Today, I pray for this family to have the courage to let go and let God.  I pray for my new blogger friends in their recovery journey.  I pray for the Mom's and Dads who have lost their loved ones.  I pray for those who still fight for their loved ones.  And, I say a prayer for the soul of Henry, my grandfather. 

Friday, September 30, 2011

Finding Me Day 9

"Forty is the old age of youth;  fifty is the youth of old age."  Victor Hugo

I am learning more and more about my age.  At 47 yrs old, some things really surprise me when they don't work.  In my mind's eye, I am still a young person.  Yesterday I cleaned like a mad woman.  I washed windows, laundry, walls and doors.  I spent 2 hours cleaning my son's bathroom.  While I considered the need  for antibiotics after that task, it felt great to get it done.  Today I was going to finish up downstairs with my big deep clean.

While in my cleaning frenzy, I said to hubby," order pizza, I'm not cooking, I'm gonna get this done."  So he did and we had pizza and salad.  It all seemed like such a good plan at the time but at about 1:00am, I found that it wasn't.  You see fats of any sort don't agree with my lack of gall bladder (it is fair to say that they didn't agree with my diseased gall bladder either). 

So today, I've shuffled around feeling older and slower and it has been a bit challenging for me to accept that which I cannot control.  Funny that one....just keeps rearing it's ugly head at me.  I'm trying to be grateful.  I should be grateful.  I am just grouchy...frustrated and all around cranky. I feel cranky over a host of things I can't control.  This desire to curl up in a ball on the sofa and feel sorry for myself isn't something I'm particularly proud of but there it is. 

I've got so much to be thankful for.  I know this.  So today I will say the serenity prayer like a mantra.  I will try to busy myself with other things and I will pray for all of you and your spouses, children and friends.  And, I'll throw in a prayer for Henry.

Wednesday, September 28, 2011

Finding Me Day8

"What we do is just a drop of water in the ocean, but remember, the ocean could have been deprived of that little drop of water."  Mother Teresa

Addiction and recovery are spoken of as a journey.  But, our very lives, even if addiction weren't a part of them are also a journey.  We learn through travel.  Traveling requires movement or action.  We can travel like a lame duck and go in a circle.  This is where it's important to accept and be aware that old ways of doing business are taking us to the same destination....nowhere. 

We can travel to new places trying out new things, to see what brings us growth, joy or peace.  One of the most profound lessons that the disease of addiction has taught me is in the appreciation for the little things.  I used to avoid changing because I thought that it meant there needed to be this huge change.  I didn't do things differently because I couldn't appreciate or probably understand the difference that just one little thing makes.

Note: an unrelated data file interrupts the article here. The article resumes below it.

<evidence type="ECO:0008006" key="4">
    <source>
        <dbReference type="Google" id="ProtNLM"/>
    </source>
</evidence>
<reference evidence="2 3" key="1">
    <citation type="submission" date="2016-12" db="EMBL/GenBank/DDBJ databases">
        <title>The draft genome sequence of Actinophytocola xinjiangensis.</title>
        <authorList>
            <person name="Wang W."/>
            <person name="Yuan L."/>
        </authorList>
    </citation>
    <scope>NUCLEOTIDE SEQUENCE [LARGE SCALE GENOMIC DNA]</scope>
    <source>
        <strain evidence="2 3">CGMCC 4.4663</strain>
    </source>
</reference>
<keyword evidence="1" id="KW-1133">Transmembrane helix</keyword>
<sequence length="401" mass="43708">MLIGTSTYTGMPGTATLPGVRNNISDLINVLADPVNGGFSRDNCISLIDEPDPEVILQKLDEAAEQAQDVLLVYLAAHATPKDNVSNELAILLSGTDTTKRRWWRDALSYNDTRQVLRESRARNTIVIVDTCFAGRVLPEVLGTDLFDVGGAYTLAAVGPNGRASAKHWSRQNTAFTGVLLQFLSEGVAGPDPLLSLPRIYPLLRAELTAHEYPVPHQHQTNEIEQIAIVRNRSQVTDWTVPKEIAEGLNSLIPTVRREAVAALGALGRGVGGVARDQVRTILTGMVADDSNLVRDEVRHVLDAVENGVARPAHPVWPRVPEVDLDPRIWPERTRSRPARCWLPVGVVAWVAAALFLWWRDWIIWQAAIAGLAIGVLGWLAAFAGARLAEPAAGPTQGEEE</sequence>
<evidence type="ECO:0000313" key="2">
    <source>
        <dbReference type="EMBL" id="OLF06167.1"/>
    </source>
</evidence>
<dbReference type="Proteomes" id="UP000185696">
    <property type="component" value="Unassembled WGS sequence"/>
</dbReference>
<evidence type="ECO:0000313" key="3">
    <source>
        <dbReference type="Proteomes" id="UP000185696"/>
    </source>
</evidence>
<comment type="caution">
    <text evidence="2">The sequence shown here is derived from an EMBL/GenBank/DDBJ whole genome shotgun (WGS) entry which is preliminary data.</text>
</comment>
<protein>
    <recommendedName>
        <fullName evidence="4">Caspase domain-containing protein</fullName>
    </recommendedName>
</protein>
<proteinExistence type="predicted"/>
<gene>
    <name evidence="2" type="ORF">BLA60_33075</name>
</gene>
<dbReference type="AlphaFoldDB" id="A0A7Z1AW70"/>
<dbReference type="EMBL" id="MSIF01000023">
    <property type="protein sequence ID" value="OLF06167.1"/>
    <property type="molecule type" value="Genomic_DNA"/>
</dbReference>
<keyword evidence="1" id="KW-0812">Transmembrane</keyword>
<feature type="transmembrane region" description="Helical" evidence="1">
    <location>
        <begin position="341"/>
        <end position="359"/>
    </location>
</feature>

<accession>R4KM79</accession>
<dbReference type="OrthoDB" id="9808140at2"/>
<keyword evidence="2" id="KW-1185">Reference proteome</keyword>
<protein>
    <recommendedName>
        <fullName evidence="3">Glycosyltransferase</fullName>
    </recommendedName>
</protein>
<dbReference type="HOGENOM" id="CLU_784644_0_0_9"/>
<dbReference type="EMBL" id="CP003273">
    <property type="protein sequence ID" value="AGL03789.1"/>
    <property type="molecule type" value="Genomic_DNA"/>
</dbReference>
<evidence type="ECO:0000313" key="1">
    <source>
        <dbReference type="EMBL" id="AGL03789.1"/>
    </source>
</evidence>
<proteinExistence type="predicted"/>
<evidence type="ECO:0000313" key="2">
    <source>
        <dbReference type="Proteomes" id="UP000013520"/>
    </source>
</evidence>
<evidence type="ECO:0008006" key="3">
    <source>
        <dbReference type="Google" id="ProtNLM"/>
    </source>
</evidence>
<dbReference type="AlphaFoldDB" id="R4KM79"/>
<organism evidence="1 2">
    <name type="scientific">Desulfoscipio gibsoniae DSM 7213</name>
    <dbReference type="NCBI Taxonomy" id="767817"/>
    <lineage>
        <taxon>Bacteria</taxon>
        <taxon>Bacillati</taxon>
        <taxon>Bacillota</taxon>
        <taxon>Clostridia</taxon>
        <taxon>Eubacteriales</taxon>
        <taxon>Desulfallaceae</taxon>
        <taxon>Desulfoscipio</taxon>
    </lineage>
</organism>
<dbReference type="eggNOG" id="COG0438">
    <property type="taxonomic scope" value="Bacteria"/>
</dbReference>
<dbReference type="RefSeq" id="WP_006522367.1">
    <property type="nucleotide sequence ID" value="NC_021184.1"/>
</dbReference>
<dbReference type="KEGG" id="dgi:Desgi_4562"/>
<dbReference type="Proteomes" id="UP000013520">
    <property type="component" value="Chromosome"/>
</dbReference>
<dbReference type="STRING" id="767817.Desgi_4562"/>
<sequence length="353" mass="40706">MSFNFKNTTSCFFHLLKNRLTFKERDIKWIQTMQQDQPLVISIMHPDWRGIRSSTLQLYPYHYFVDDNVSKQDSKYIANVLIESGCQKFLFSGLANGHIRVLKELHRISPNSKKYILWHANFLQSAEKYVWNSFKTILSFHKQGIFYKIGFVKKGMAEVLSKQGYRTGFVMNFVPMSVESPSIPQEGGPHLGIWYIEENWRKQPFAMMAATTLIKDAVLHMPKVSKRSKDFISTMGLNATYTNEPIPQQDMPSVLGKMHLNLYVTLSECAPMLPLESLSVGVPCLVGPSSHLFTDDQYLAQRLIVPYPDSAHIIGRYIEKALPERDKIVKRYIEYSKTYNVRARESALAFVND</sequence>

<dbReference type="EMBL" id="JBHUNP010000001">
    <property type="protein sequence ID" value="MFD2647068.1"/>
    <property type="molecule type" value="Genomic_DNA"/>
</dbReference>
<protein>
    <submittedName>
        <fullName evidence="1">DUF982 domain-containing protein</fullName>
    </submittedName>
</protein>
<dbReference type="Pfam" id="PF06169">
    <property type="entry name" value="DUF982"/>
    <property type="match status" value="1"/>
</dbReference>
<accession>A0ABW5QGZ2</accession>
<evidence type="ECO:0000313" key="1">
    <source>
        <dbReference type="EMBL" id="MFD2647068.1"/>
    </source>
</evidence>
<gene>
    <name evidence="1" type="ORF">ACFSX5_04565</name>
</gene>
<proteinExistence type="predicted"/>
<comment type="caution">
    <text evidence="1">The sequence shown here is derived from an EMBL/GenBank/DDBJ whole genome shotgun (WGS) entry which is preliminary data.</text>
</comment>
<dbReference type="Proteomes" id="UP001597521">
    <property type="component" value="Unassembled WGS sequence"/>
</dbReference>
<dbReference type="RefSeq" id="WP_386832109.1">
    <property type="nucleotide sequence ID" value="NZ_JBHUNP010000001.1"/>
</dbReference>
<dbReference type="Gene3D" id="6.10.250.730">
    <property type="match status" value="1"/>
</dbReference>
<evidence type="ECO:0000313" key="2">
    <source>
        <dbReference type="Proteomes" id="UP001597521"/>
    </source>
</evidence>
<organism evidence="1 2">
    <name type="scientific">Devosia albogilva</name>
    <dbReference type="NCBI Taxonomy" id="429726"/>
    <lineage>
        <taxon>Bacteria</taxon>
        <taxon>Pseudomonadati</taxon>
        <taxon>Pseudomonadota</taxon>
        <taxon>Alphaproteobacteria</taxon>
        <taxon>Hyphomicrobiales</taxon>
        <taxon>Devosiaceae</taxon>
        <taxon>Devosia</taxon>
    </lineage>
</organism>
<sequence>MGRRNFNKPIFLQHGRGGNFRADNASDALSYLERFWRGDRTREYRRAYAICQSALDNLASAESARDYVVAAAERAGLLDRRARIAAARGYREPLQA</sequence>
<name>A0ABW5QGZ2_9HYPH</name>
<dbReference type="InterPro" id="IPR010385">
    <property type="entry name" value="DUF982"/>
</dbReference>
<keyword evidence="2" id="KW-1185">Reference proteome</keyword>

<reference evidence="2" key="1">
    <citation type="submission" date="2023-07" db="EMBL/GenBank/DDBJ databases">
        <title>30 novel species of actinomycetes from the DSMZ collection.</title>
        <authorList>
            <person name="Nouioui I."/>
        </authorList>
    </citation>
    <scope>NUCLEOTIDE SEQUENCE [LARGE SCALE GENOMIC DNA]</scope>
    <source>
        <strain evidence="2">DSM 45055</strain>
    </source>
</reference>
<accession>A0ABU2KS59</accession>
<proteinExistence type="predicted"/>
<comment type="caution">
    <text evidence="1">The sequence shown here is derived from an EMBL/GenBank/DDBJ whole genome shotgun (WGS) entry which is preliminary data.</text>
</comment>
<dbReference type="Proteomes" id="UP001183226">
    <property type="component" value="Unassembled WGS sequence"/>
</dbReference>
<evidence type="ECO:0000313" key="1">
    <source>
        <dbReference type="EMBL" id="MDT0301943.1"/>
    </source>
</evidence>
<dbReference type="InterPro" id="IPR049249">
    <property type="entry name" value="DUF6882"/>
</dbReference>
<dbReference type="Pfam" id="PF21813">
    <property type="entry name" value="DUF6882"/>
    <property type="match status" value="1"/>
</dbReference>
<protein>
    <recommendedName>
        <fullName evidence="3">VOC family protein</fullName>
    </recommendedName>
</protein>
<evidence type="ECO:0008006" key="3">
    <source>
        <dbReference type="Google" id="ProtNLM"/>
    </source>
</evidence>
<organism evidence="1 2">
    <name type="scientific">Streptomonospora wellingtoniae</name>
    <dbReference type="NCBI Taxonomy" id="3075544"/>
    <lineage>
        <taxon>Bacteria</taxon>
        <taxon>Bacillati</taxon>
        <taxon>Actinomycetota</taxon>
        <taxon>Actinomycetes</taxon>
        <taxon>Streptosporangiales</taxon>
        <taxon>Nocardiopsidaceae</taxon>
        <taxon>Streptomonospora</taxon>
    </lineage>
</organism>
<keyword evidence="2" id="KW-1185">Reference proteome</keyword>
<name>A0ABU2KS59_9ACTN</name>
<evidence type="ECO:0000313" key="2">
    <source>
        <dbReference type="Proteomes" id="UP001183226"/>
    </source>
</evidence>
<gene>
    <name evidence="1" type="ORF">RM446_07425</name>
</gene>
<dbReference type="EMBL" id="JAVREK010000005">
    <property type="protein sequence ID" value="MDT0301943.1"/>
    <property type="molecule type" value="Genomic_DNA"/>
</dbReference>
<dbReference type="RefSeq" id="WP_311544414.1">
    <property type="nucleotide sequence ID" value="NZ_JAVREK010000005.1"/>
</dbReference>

Mother Teresa is said to have met a very wealthy woman in India who wanted to contribute to the Missionaries of Charity work.  She wanted to make a large demonstrative gift to the Home for the Dying.  Mother Teresa asked her not to do that but instead to buy less expensive saris and the money that she saved she would appreciate very much as a donation.  This act taught her to live daily small acts of charity.

I've always loved the idea of this but have been unsure of how to go about doing it.  I think that God has been trying to send me a tool kit lately and I am so grateful.  It started out with my best friend, the mom to 8 children, 5 of which are adopted.  We usually talk daily in our effort to solve the worlds problems.  She has often mentioned reactive attachment disorder with regard to some of her kids from hard places.  She went to a conference this weekend about attachment needs and tools for healing attachment issues.  Then when hubby and I started counseling our therapy is attachment based.  Then I read a blogging buddy's post about a book on addiction where attachment issues are studied as a root cause of addiction.  I liked that so much that I looked up the authors other works and he had a book on ADD and attachment. 

I don't think this is a coincidence.  Attachment can be healed with many small acts over time that give safety and security to our loved ones.  Eye contact, listening with both your ears and your heart and so many other little things heal.  I am so excited that I read a chapter for about 3 or 4 different books each day. 

Today I am thankful for all of those messengers pointing me in the direction that I need to take.  I pray for the understanding necessary to use this new information.  I pray that we all learn the value of the small acts of love.  And I say a prayer for Henry.

"It is one of the most beautiful compensations of life that no man can sincerely try to help another without helping himself."  Ralph Waldo Emerson


Monday, September 26, 2011

Finding Me Day 7

"Where Jesus is there is joy.  Where Jesus is there is love.  Where Jesus is there is peace."  Mother Teresa

I'm on a mission to learn who I am as a person.  I was reading about the "Spiritual Exercises of St. Ignatius" written by a priest (Jesuit) who started his career as an attorney with the hopes of eventually entering into politics.  He began to feel dissatisfied with his choice and so he got himself a spiritual director.  He asked her to help him figure out if he should become a Jesuit Priest.  This wise director told him that they would put that question aside for a while and she asked him to tell her who God was for him.  He said that it took almost a year to scratch the surface of answering that question.